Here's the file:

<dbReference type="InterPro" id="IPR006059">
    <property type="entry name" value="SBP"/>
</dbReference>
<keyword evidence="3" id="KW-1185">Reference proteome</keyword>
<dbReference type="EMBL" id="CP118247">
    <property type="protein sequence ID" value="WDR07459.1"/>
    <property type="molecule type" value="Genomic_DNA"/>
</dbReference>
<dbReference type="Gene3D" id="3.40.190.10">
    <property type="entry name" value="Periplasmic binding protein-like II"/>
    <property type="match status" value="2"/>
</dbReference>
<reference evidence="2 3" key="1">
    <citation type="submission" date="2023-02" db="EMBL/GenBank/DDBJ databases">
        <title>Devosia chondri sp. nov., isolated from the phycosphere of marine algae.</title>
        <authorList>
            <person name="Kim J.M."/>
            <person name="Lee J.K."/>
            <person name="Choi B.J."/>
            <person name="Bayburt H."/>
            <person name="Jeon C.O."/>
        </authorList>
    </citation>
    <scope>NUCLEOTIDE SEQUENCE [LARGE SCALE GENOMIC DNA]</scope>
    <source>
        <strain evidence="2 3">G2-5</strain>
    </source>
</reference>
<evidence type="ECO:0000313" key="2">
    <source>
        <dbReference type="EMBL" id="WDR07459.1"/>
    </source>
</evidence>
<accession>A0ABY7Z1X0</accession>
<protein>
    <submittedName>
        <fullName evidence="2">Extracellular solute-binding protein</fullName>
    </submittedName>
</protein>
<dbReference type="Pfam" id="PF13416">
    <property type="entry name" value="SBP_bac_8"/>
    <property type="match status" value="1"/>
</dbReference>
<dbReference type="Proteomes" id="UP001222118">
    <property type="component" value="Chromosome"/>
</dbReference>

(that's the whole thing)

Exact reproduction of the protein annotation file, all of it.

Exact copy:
<dbReference type="InterPro" id="IPR006059">
    <property type="entry name" value="SBP"/>
</dbReference>
<keyword evidence="3" id="KW-1185">Reference proteome</keyword>
<dbReference type="EMBL" id="CP118247">
    <property type="protein sequence ID" value="WDR07459.1"/>
    <property type="molecule type" value="Genomic_DNA"/>
</dbReference>
<dbReference type="Gene3D" id="3.40.190.10">
    <property type="entry name" value="Periplasmic binding protein-like II"/>
    <property type="match status" value="2"/>
</dbReference>
<reference evidence="2 3" key="1">
    <citation type="submission" date="2023-02" db="EMBL/GenBank/DDBJ databases">
        <title>Devosia chondri sp. nov., isolated from the phycosphere of marine algae.</title>
        <authorList>
            <person name="Kim J.M."/>
            <person name="Lee J.K."/>
            <person name="Choi B.J."/>
            <person name="Bayburt H."/>
            <person name="Jeon C.O."/>
        </authorList>
    </citation>
    <scope>NUCLEOTIDE SEQUENCE [LARGE SCALE GENOMIC DNA]</scope>
    <source>
        <strain evidence="2 3">G2-5</strain>
    </source>
</reference>
<evidence type="ECO:0000313" key="2">
    <source>
        <dbReference type="EMBL" id="WDR07459.1"/>
    </source>
</evidence>
<accession>A0ABY7Z1X0</accession>
<protein>
    <submittedName>
        <fullName evidence="2">Extracellular solute-binding protein</fullName>
    </submittedName>
</protein>
<dbReference type="Pfam" id="PF13416">
    <property type="entry name" value="SBP_bac_8"/>
    <property type="match status" value="1"/>
</dbReference>
<dbReference type="Proteomes" id="UP001222118">
    <property type="component" value="Chromosome"/>
</dbReference>